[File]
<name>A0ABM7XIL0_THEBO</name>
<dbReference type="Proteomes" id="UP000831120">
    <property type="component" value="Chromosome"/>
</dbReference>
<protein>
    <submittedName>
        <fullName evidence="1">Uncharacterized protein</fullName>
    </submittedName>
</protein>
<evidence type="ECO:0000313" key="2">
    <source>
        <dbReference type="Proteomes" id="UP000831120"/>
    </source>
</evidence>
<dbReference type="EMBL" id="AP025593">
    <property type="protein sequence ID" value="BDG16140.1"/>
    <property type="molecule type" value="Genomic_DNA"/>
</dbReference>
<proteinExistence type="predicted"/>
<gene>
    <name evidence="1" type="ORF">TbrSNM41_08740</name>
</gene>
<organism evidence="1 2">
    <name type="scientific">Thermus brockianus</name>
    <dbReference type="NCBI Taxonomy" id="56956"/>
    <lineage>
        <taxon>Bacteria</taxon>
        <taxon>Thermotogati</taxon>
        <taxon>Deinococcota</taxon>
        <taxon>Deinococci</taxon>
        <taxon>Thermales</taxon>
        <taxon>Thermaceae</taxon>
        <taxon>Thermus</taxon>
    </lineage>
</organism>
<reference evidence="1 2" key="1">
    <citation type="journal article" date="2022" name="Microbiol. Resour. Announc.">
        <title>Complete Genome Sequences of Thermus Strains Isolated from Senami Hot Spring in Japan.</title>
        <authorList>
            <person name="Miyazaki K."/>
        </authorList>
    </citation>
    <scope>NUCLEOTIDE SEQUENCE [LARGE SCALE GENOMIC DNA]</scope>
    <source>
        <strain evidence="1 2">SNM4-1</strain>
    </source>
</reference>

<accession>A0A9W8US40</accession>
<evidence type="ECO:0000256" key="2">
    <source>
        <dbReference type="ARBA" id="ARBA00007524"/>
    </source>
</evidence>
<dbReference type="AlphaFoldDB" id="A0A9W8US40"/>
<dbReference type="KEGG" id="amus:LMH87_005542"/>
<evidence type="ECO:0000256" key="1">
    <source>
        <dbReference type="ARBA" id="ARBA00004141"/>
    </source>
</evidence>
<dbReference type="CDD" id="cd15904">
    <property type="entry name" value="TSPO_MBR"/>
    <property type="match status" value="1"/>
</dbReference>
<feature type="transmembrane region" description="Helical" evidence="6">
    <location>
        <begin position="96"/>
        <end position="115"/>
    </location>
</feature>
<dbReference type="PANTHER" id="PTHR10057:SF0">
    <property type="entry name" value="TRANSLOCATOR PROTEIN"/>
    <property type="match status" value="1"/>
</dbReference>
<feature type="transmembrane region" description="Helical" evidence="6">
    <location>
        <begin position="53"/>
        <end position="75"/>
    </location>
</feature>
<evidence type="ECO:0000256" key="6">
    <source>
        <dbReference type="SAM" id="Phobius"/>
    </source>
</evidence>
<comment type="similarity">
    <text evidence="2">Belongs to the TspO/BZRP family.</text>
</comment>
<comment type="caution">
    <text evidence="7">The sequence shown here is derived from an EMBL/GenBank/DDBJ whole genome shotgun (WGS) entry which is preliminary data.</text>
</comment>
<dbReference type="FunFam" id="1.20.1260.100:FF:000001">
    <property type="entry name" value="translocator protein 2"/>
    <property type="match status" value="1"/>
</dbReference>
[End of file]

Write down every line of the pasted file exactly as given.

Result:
<name>A0ABM7XIL0_THEBO</name>
<dbReference type="Proteomes" id="UP000831120">
    <property type="component" value="Chromosome"/>
</dbReference>
<protein>
    <submittedName>
        <fullName evidence="1">Uncharacterized protein</fullName>
    </submittedName>
</protein>
<evidence type="ECO:0000313" key="2">
    <source>
        <dbReference type="Proteomes" id="UP000831120"/>
    </source>
</evidence>
<dbReference type="EMBL" id="AP025593">
    <property type="protein sequence ID" value="BDG16140.1"/>
    <property type="molecule type" value="Genomic_DNA"/>
</dbReference>
<proteinExistence type="predicted"/>
<gene>
    <name evidence="1" type="ORF">TbrSNM41_08740</name>
</gene>
<organism evidence="1 2">
    <name type="scientific">Thermus brockianus</name>
    <dbReference type="NCBI Taxonomy" id="56956"/>
    <lineage>
        <taxon>Bacteria</taxon>
        <taxon>Thermotogati</taxon>
        <taxon>Deinococcota</taxon>
        <taxon>Deinococci</taxon>
        <taxon>Thermales</taxon>
        <taxon>Thermaceae</taxon>
        <taxon>Thermus</taxon>
    </lineage>
</organism>
<reference evidence="1 2" key="1">
    <citation type="journal article" date="2022" name="Microbiol. Resour. Announc.">
        <title>Complete Genome Sequences of Thermus Strains Isolated from Senami Hot Spring in Japan.</title>
        <authorList>
            <person name="Miyazaki K."/>
        </authorList>
    </citation>
    <scope>NUCLEOTIDE SEQUENCE [LARGE SCALE GENOMIC DNA]</scope>
    <source>
        <strain evidence="1 2">SNM4-1</strain>
    </source>
</reference>

<accession>A0A9W8US40</accession>
<evidence type="ECO:0000256" key="2">
    <source>
        <dbReference type="ARBA" id="ARBA00007524"/>
    </source>
</evidence>
<dbReference type="AlphaFoldDB" id="A0A9W8US40"/>
<dbReference type="KEGG" id="amus:LMH87_005542"/>
<evidence type="ECO:0000256" key="1">
    <source>
        <dbReference type="ARBA" id="ARBA00004141"/>
    </source>
</evidence>
<dbReference type="CDD" id="cd15904">
    <property type="entry name" value="TSPO_MBR"/>
    <property type="match status" value="1"/>
</dbReference>
<feature type="transmembrane region" description="Helical" evidence="6">
    <location>
        <begin position="96"/>
        <end position="115"/>
    </location>
</feature>
<dbReference type="PANTHER" id="PTHR10057:SF0">
    <property type="entry name" value="TRANSLOCATOR PROTEIN"/>
    <property type="match status" value="1"/>
</dbReference>
<feature type="transmembrane region" description="Helical" evidence="6">
    <location>
        <begin position="53"/>
        <end position="75"/>
    </location>
</feature>
<evidence type="ECO:0000256" key="6">
    <source>
        <dbReference type="SAM" id="Phobius"/>
    </source>
</evidence>
<comment type="similarity">
    <text evidence="2">Belongs to the TspO/BZRP family.</text>
</comment>
<comment type="caution">
    <text evidence="7">The sequence shown here is derived from an EMBL/GenBank/DDBJ whole genome shotgun (WGS) entry which is preliminary data.</text>
</comment>
<dbReference type="FunFam" id="1.20.1260.100:FF:000001">
    <property type="entry name" value="translocator protein 2"/>
    <property type="match status" value="1"/>
</dbReference>